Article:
Steven Mineo and Barbara Rogers were satisfied members of Sherry Shriner’s online following, but things soured when Rogers published a trivial Facebook post about enjoying raw meat and Shriner began branding her as inhuman.

Steven Mineo And Barbara Rogers

The IndependentDue to their involvement in Sherry Shriner’s cult, Barbara Rogers killed her boyfriend Steven Mineo in his Pennsylvania home on July 15, 2017.

“There’s only certain types of people who crave the raw meat, because they crave blood,” said Shriner. “Those with the vampire demon in them.”

Mineo became convinced that Sherry Shriner was a fraud and uploaded five videos between May 29 and July 1, 2017, trying to expose her. Shriner and her loyalists essentially cast the couple out and continued to label Rogers a “Vampire Witch Reptilian Super Soldier.”

On July 15, 2017, Mineo and Rogers went to a local bar and drank until 2 a.m. before returning to his apartment in Tobyhanna. He took Rogers out back to shoot his gun in the woods. When they went back inside, he asked her to shoot him in the head.

The Pocono Mountain Regional Police were called at 2:25 a.m., with officers finding a .45-caliber Glock near Mineo’s body and a hole in his forehead. Rogers was taken to the Monroe County jail, adamant Mineo had forced her to pull the trigger.

Rogers made contradictory claims in custody. She admitted to shooting Mineo at his request but said she didn’t know the gun was loaded. She was offered a guilty plea deal for third-degree murder which carried a sentence between 10 and 15 years, but turned it down.

Meanwhile, Sherry Shriner claimed online that Rogers had “morphed her huge teeth out” and revealed her inhuman shape before killing Mineo. She said Mineo “hated me because I warned him she was going to destroy him and she did. He just couldn’t believe she would do that.”

The Lives Lost To Sherry Shriner

Sherry Shriner Post About Steven Mineo

Sherry Shriner/FacebookOn Facebook, Sherry Shriner claimed that Steven Mineo wasn’t suicidal and that Barbara Rogers murdered him.

Sherry Shriner responded to Mineo’s death like she did Pingilley’s years before. She urged her followers to donate to the cause, selling orgone for up to $288 and launching GoFundMe campaigns, profiting until her death by natural causes months after Mineo was killed.

Rogers went to trial in March 2019 and was convicted of third-degree murder on June 10. She was sentenced to 15 to 40 years in prison and said that she “was not in control of the situation that happened. I was not the dominating party in that situation.”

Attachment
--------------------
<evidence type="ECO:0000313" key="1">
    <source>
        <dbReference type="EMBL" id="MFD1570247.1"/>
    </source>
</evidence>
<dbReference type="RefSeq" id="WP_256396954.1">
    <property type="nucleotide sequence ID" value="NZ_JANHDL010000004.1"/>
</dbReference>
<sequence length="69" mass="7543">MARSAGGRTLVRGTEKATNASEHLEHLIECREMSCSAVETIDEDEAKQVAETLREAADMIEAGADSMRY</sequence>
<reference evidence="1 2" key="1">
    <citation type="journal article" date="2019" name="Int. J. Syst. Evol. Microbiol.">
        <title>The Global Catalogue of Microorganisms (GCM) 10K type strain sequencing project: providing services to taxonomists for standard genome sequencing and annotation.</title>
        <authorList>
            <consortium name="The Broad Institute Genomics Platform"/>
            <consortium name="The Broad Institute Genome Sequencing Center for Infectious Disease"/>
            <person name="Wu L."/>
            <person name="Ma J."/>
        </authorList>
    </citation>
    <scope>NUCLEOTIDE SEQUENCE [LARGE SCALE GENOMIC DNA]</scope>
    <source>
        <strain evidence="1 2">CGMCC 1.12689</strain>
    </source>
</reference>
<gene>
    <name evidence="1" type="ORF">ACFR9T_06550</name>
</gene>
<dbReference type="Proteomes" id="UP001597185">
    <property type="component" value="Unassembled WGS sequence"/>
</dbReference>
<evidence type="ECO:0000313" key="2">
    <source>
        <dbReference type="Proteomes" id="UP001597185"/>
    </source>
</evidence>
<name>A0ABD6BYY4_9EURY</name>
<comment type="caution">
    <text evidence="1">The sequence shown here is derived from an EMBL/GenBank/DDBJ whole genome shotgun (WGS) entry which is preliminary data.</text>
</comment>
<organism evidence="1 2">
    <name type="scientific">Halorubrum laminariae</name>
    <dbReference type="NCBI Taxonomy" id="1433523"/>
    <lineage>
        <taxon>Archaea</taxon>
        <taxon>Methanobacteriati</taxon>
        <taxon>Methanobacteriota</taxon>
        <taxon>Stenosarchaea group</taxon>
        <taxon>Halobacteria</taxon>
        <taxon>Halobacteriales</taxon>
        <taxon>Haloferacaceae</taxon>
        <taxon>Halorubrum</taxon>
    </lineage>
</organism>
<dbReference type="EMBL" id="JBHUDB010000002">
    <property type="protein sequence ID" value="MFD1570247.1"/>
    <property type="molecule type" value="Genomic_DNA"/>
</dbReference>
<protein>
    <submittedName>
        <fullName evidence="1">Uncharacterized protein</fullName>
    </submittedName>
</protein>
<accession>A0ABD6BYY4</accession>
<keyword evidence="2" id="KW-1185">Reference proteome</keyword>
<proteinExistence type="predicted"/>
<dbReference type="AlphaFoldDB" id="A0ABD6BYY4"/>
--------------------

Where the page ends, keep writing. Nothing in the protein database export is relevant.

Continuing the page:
Barbara Rogers

Monroe County District AttorneyBarbara Rogers was sentenced to up to 40 years in prison in 2019.

“To me, it’s amazing that somebody could put a gun to somebody’s head, blow their brains out essentially, and a jury finds them guilty of third-degree murder and not first?” Mineo’s aunt, Jackie Mineo said. “She got a break. She got a big break today.”

Today, all that’s left is a legion of devotees wrangling with the cost of having believed in Sherry Shriner for years on end. Countless posts online mourned her death and wished her well. Other people, specifically relatives of Steven Mineo and Kelly Pingilley, hope self-taught sleuths become a little more discerning in the future.

“You’d think every time one of her predictions doesn’t come true, she’d lose followers, but that doesn’t seem to be the case,” said Nate Pingilley, Kelly’s brother. “If I had to say something of encouragement to people, it would be to tell them, look around you: The world isn’t ending.”

After learning about Sherry Shriner, read about the Denver Airport conspiracy. Then, learn about the U.S. government’s secret Montauk Project.

Marco Margaritoff
A former staff writer for All That’s Interesting, Marco Margaritoff holds dual Bachelor's degrees from Pace University and a Master's in journalism from New York University. He has published work at People, VICE, Complex, and serves as a staff reporter at HuffPost.
John Kuroski
John Kuroski is the editorial director of All That's Interesting. He graduated from New York University with a degree in history, earning a place in the Phi Alpha Theta honor society for history students. An editor at All That's Interesting since 2015, his areas of interest include modern history and true crime.